So you're looking to refinance your mortgage but you've got bad credit. What can you do?
First of all, don't panic. Although banks have tightened up their lending standards in recent years, it is still possible to refinance your mortgage even with a blot on your credit history. That's the good news.
The bad news is that getting a home refinance or any other loan gets progressively more expensive the lower your credit score is. So the question may not be whether you can refinance your mortgage, but if you can do so on terms that make it worthwhile.
How much will you have to pay?
- Depending on how poor your credit is, you may not be able to get a rate as low as you had hoped. A borrower with a credit score of 620 can expect to pay a rate about 1.5 percentage points higher than a borrower with perfect credit on the same loan, assuming the bank will approve them in the first place.
- A higher, but still-blemished score of around 680 may mean that you'll pay only about half a percent more than a borrower with a "perfect" score of 760 or more. Bear in mind, however, that other factors, such as the amount of home equity you have, will affect your rate as well.
- Borrowers with a credit score below 600 will generally have a tough time refinancing. There may be a few lenders that will approve them, but they can expect to pay a rate considerably higher than other homeowners.
- If your poor credit rating is due to a serious mortgage delinquency (a missed payment more than 90 days late), you likely won't be able to refinance. A loan modification may be a more realistic option. Contact your mortgage servicer (the company you send your mortgage payments to) to inquire about options.
- However, if your poor credit is due to lesser factors, such as an occasional late car payment or high levels of credit card debt, and you're currently paying a high rate on your mortgage, you may still be able to refinance even if you don't qualify for the lowest rates available.
Should you refinance?
Even if you can't qualify for the lowest mortgage rates, it may still be worthwhile to refinance if you're currently paying an unusually high rate. The general rule of thumb is you want to be able to reduce your rate by a full percentage point to make refinancing worthwhile, though a smaller reduction can work if you plan to be in the home a long time.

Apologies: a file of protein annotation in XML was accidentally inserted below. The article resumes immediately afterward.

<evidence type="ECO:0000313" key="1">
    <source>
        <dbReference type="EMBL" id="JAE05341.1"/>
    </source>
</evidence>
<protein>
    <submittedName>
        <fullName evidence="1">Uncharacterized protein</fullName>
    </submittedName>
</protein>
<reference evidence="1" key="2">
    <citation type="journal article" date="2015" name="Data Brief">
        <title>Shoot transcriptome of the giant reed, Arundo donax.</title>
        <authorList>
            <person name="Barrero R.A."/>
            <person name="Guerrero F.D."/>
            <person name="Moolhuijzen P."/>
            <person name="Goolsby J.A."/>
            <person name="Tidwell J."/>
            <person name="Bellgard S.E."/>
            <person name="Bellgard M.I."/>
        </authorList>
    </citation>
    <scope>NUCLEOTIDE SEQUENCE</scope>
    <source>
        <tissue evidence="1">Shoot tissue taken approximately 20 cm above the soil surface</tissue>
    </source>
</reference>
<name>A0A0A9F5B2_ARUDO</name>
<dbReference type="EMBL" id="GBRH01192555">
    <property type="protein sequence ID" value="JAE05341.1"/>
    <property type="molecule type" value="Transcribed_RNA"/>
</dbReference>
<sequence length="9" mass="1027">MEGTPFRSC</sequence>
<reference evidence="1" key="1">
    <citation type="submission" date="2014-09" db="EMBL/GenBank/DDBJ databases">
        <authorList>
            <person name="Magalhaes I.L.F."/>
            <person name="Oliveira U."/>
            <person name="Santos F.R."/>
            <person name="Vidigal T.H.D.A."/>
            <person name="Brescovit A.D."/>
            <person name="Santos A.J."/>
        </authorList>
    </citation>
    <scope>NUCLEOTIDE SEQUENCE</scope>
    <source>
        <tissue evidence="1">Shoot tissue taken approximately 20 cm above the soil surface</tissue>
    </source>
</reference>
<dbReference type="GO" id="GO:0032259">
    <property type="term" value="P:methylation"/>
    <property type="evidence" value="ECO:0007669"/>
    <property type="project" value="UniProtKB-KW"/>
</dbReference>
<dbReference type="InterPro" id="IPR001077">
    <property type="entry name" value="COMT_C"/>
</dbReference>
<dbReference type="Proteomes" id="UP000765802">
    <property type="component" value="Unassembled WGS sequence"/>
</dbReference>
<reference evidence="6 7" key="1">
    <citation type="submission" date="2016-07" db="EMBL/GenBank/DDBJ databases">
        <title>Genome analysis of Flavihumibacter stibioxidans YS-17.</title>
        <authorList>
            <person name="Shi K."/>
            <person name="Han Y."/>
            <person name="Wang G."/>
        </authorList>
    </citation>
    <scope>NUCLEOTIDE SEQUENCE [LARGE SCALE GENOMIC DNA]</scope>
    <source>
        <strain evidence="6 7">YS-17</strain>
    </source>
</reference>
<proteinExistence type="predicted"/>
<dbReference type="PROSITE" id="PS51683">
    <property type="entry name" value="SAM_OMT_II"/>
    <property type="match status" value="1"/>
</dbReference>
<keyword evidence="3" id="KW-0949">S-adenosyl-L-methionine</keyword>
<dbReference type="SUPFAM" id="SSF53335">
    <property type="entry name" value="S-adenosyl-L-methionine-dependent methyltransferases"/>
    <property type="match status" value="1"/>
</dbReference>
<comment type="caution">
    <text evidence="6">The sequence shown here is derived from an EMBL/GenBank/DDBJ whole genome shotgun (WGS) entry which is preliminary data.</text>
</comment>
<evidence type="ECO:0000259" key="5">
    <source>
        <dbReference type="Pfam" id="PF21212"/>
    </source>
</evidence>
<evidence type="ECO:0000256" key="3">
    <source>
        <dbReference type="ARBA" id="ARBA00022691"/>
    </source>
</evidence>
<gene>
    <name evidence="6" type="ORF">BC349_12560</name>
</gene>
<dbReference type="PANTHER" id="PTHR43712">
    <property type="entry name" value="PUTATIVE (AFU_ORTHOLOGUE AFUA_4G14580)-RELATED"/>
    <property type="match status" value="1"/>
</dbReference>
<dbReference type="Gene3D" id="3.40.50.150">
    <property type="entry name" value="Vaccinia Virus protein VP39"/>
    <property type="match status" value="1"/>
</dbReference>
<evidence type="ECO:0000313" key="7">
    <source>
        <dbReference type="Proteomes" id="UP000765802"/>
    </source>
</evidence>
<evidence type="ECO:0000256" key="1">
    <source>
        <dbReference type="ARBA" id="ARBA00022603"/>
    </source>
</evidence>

It also makes sense to refinance if you have an ARM that's about to reset to a higher rate or require a balloon payment.. Because interest rates are currently low, it isn't likely that a regular ARM will reset to a significantly higher rate right now. But if you have an interest-only or option-ARM, you could end up with dramatically higher payments if you don't refinance.
Get rates from multiple lenders
The key to refinancing with bad credit - or any time you're looking for a mortgage, in fact - is to shop around. Different lenders and brokers cater to different parts of the market, and some of them specialize in loans to people with weak credit. And it doesn't cost anything to shop around.
Obtain your credit score (more on that below) and contact 6-10 lenders and see what sort of terms they offer. Include several mortgage brokers in your list - brokers don't actually make loans themselves, but work with a variety of lenders to find the best rate and mortgage terms for you. It may take some digging to find them, because their web sites and advertising can be very similar to those of actual lenders.